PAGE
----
17 January 2014

Waimakariri - Source to Sea

I don't recall whose idea it was (probably Jim Wilson's) but it arose because the folk who purchased Judkin's Coast to Coast wouldn't allow free entry for over seventies - they were out to get back some of the $$$ they'd paid to dear Robin and had no respect for the aged. So the idea was borne - lets show them we can still do it or something like it - the Waimakariri from source to sea. The idea was to get to the Waimak Col from the West Coast and then tramp down the river to Klondyke Corner and thence down the river to the sea. We'd spent so much of our youth in the headwaters of this river - including rafting down the gorge in about 1957 and between us at least seven times as part of the Coast to Coast. And between us we could lay claim to ascents of about 40 Waimak peaks - many of them multiple ascents. After this we would claim :"The Waimakariri is my river" on any Marae in the country.

The Waimakariri Col
Girding the Loins
Our planned first day in mid-December was not auspicious.  When we arrived at the Rolleston River it was up and we seriously thought we'd have trouble with the crossings and bluffs. So we retreated back to Arthur's Pass. Next day the river had dropped by about 300mm and it was all go. We made quite good time in the lower river but when we started to ascend the upper valley things slowed down. The guide book suggested 6+ hrs to the col - we took 12! Our descent to the Waimak Falls Hut (one of the best situated in the Alps) was easy.

Our greatest fear, a full hut, was realised but the occupants kindly gave us the hut mattresses and we slept blissfully outside on a mild night.  About the hut the alpine flowers were magnificent. When we told the occupants about our record for slowness up the Rolleston they very kindly said that we were at least doing something in our old age, 76 (me),76 (Jim Wilson) and 78 (Mike White)!

Waimak Col and Falls Hut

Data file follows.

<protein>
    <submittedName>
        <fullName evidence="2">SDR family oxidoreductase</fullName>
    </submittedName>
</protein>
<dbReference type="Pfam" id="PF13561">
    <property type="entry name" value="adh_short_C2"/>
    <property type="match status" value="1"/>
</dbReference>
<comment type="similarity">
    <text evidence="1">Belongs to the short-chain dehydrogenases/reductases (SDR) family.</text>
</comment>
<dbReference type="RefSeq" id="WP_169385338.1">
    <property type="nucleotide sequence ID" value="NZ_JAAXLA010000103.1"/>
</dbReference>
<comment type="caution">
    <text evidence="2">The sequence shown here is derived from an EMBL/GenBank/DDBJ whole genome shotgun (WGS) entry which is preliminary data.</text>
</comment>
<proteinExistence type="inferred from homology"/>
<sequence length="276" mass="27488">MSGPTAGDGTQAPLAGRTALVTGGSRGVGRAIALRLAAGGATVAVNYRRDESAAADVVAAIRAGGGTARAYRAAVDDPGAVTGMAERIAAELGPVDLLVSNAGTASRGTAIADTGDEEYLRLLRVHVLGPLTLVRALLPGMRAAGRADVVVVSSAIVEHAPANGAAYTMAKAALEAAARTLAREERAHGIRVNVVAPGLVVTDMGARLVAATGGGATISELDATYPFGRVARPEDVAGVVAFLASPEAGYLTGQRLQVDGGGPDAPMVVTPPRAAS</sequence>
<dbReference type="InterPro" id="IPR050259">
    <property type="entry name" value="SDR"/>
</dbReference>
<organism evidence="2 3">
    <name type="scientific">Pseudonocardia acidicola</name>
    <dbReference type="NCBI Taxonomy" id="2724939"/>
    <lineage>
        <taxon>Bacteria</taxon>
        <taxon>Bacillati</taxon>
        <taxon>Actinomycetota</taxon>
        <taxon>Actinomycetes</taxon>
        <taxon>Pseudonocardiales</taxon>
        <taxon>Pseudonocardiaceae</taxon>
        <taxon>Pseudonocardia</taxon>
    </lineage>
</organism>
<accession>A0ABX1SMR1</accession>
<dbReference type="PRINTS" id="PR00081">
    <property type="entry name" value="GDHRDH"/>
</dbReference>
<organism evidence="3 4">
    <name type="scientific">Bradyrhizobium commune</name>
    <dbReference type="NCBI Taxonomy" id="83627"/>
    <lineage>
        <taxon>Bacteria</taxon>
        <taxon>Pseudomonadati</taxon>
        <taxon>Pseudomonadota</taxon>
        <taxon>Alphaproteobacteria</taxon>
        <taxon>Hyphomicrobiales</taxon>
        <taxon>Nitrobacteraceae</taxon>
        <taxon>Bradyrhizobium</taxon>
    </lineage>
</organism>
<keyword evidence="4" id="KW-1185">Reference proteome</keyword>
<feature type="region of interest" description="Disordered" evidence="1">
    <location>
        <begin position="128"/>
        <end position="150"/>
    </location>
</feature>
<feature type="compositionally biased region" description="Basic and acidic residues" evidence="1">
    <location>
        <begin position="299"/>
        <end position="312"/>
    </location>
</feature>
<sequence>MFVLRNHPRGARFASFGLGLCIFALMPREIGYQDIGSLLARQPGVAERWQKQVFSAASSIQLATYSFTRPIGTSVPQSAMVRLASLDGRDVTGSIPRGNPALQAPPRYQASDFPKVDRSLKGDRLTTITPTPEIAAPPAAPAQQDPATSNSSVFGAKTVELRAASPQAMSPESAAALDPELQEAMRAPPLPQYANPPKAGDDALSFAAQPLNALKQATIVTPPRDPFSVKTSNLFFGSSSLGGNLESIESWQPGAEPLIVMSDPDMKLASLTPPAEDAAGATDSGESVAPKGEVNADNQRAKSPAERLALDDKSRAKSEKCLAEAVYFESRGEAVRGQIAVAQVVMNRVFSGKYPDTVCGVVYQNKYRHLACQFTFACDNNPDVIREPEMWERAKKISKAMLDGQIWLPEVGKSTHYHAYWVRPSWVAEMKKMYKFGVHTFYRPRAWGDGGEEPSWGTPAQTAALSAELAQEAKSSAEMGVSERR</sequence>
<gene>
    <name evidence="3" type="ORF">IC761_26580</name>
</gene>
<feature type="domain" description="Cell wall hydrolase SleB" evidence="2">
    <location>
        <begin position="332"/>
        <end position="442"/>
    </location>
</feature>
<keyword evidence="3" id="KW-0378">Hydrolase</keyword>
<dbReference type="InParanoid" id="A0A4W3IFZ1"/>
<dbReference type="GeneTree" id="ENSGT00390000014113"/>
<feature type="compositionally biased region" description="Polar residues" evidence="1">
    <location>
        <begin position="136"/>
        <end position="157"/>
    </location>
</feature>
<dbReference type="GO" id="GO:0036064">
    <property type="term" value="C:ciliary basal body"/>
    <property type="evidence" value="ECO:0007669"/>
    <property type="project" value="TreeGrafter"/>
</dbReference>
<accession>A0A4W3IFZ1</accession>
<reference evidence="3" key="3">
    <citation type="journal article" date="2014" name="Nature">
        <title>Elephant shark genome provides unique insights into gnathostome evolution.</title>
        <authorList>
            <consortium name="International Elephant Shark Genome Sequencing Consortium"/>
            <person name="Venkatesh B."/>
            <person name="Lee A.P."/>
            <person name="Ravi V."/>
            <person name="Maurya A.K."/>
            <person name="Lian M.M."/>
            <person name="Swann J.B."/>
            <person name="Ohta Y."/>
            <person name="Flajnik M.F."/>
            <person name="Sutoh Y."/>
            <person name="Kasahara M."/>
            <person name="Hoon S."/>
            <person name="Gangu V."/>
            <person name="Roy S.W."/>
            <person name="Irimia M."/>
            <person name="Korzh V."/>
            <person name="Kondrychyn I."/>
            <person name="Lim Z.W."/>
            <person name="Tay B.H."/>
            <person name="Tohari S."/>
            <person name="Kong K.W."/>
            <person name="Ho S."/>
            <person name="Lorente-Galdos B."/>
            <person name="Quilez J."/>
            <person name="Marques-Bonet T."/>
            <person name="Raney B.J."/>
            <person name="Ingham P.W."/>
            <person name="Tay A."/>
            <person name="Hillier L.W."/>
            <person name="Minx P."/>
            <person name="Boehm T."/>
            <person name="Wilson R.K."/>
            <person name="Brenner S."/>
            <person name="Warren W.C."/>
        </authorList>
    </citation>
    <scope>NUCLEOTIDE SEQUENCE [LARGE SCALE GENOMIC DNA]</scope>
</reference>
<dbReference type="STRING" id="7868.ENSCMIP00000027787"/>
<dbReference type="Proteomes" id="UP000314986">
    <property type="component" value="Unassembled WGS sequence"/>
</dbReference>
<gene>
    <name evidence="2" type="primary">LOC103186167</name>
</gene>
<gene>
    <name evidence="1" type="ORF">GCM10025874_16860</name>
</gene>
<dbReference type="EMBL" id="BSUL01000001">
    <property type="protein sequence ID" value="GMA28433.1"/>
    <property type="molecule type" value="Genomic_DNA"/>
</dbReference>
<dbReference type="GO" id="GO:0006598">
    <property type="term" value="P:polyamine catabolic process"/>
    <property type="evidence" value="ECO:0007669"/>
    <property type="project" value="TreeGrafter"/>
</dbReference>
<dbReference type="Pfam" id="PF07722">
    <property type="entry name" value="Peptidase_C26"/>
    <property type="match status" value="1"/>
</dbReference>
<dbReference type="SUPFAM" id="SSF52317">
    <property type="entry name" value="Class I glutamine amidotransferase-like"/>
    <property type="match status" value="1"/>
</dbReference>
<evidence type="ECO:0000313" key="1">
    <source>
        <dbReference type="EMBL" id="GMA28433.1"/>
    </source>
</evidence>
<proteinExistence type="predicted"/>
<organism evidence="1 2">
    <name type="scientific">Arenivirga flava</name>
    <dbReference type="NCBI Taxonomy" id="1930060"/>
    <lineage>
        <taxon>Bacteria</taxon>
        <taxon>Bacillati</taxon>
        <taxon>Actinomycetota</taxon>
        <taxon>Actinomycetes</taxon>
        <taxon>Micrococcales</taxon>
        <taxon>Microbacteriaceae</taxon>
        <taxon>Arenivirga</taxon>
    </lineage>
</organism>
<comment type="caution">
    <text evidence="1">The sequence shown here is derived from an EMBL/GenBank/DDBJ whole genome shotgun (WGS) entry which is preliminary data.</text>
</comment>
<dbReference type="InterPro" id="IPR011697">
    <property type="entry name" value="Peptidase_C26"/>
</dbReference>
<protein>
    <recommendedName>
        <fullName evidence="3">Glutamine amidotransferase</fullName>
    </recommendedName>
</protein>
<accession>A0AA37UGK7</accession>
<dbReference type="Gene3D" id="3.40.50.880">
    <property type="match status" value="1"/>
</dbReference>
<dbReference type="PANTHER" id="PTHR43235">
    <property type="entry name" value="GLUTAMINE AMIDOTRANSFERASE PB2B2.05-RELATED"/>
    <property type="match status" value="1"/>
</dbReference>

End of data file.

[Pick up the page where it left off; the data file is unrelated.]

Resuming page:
The descent to the White River was enjoyable but the slog down to Klondyke Corner from the White Junction took us six (more brews) instead of the three hours we could have done it in - in our youth. Somehow the next day turned into a rest day but the following day we gathered at Mt White bridge to start the kayaking.

Flowers Were Everywhere

Many Were the Brews

I soon found that my rudder didn't work because the stem was broken and the others found that their's were marginally useless.  The trick is to read the water a bit further ahead.  Anyway, after a few minor scrapes with bluffs and fairly vigorous eddies we emerged at the Waimak Gorge bridge very cold and shaky some 10 hours later - not quite C to C time. But then we stopped for lunch and afternoon tea. We slept well in our Macpac tent - despite the frequent elderly excursions into the night.

Mike, Jim, Hannah (mascot) and BLS at the End

Over the next one and a half days we made out way down to Brooklands which we considered close enough to the sea - earlier ideas of kayaking out to sea and down to Sumner evaporated as we neared the coast.  Warren and Hannah picked us up. At the start of the trip I'd been recovering from a bad cold and cough - the cough returned in full flight and I'm still getting over the after effects at the end of January.

No comments:

Post a Comment